Residents remained on edge Thursday in the earthquake-stricken areas of Albania, as aftershocks continued to rattle the area.
Thursday afternoon, another 5.0-magnitude quake was registered near the city of Thumane just hours after authorities called off search-and-rescue operations in the area after recovering the bodies of the last people who had been reported missing.
The 6.4-magnitude temblor that struck Tuesday caused the most devastation in Thumane, where 23 people were killed, including seven from one family.
“God let us keep two (members of the family) but took seven from us,” survivor Sul Cara told VOA. “Now we are focused on paying our respects to the dead, as honor and tradition demands of us. We will try our best to show strength as we send off seven loved ones to burial. This is a heavy tragedy to bear, but at the same time we have found strength in the outpouring of support, not just from this town but from the whole country.”
The death toll rose to 47 as search operations continued in other locations, but rescuers are increasingly pessimistic survivors will be found.
Residents in many neighborhoods remain in tents or have chosen to move in with relatives in other towns, as authorities warn that buildings remain unsafe.
Albanians should heed the warnings, Stanford University geophysics professor Ross Stein told VOA’s Albanian Service.
Stein said that the days, even months after a major earthquake, aftershocks are a very serious threat.
“The risk of another large shock today is much higher than it was a few days ago before the 6.4 struck. The likelihood of a large aftershock is much higher than the likelihood of the same shock had there not been a main shock at all,” he said.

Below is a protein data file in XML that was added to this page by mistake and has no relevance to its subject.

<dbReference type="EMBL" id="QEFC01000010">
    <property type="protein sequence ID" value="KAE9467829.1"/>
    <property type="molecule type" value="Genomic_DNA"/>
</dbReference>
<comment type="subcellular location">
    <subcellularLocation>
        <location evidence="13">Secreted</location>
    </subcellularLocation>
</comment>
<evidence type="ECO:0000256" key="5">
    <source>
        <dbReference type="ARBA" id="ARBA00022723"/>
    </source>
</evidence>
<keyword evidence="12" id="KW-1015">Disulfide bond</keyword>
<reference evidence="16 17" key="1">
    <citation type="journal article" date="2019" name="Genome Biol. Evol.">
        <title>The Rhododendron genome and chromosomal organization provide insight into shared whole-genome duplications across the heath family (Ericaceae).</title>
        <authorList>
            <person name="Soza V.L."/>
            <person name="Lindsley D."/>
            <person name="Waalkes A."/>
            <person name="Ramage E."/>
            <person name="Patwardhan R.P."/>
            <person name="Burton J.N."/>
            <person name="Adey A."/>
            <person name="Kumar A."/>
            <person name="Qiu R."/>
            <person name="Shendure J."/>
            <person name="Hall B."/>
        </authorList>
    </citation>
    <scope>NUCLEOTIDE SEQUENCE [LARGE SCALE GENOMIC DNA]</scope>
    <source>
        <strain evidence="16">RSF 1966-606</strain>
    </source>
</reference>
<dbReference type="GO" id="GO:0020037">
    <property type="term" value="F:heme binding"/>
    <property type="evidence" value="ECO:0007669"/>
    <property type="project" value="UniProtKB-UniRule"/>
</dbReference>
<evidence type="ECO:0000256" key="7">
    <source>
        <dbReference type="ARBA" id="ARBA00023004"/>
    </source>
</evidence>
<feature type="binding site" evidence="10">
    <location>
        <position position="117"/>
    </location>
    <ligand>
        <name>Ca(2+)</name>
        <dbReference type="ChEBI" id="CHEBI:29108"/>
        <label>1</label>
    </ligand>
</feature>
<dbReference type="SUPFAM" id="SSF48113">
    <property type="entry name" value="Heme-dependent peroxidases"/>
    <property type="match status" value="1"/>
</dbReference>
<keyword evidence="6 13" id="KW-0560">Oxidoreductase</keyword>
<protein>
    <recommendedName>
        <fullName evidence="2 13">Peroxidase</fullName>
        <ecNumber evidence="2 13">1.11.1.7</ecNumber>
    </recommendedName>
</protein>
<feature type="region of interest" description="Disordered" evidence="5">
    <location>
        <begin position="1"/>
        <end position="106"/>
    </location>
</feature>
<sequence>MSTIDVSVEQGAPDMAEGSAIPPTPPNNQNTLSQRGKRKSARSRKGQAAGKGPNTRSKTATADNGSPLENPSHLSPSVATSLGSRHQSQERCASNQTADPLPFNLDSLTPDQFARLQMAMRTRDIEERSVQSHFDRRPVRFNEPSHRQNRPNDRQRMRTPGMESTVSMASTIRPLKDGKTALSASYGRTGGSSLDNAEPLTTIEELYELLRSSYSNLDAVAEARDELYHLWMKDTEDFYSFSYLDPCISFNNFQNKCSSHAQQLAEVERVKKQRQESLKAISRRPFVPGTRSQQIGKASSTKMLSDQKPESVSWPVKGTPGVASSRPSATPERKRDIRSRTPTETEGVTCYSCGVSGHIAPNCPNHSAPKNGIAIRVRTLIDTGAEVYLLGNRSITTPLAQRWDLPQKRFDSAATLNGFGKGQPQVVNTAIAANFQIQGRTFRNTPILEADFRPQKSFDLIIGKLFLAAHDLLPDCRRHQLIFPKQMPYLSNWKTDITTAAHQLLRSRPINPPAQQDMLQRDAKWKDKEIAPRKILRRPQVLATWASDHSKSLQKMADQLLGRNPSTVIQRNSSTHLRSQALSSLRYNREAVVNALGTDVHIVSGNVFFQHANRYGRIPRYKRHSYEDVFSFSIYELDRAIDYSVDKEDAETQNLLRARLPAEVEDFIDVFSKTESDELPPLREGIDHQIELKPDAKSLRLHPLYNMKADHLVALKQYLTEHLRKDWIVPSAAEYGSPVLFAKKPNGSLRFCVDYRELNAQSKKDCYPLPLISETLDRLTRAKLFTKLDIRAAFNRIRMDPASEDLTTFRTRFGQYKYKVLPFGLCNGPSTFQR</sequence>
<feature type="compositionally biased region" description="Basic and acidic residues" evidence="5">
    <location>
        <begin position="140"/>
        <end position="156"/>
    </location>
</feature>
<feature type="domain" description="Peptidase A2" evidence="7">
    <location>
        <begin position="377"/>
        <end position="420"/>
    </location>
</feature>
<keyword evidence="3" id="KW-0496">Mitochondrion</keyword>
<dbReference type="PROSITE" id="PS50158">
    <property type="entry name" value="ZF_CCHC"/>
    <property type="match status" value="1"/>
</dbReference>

Stein, who has extensively studied seismic activity in the Balkans, said Tuesday’s earthquake was not a surprise from a geological point of view. He said Albania is “the most seismically active part of the Balkan region,” which has exhibited historically “larger and more frequent earthquakes even than Italy.”
The seismic activity is the reason for Albania’s natural beauty, he said.
“The reason why Albania is so beautiful is because it has this wonderful hill-valley topography and that is produced because the region is being compressed to the east and west. Think of a carpet and you’re a pushing a carpet across the floor and you’re producing folds,” Stein said.
But despite the area’s history of earthquakes, scientists can’t predict where and when the next one will strike.
The only possible thing people can do, he said, is have a good preparation strategy.
He said there is a need to prioritize earthquake protections, “and the region around Tirana and along the coast of Albania have the highest hazard and indicate to us, in a broad sense, this is where we need to focus our attention.”
Thursday marked Albania’s 107th independence anniversary. President Ilir Meta called on his countrymen to use the moment “to help heal the wounds caused by the earthquake.”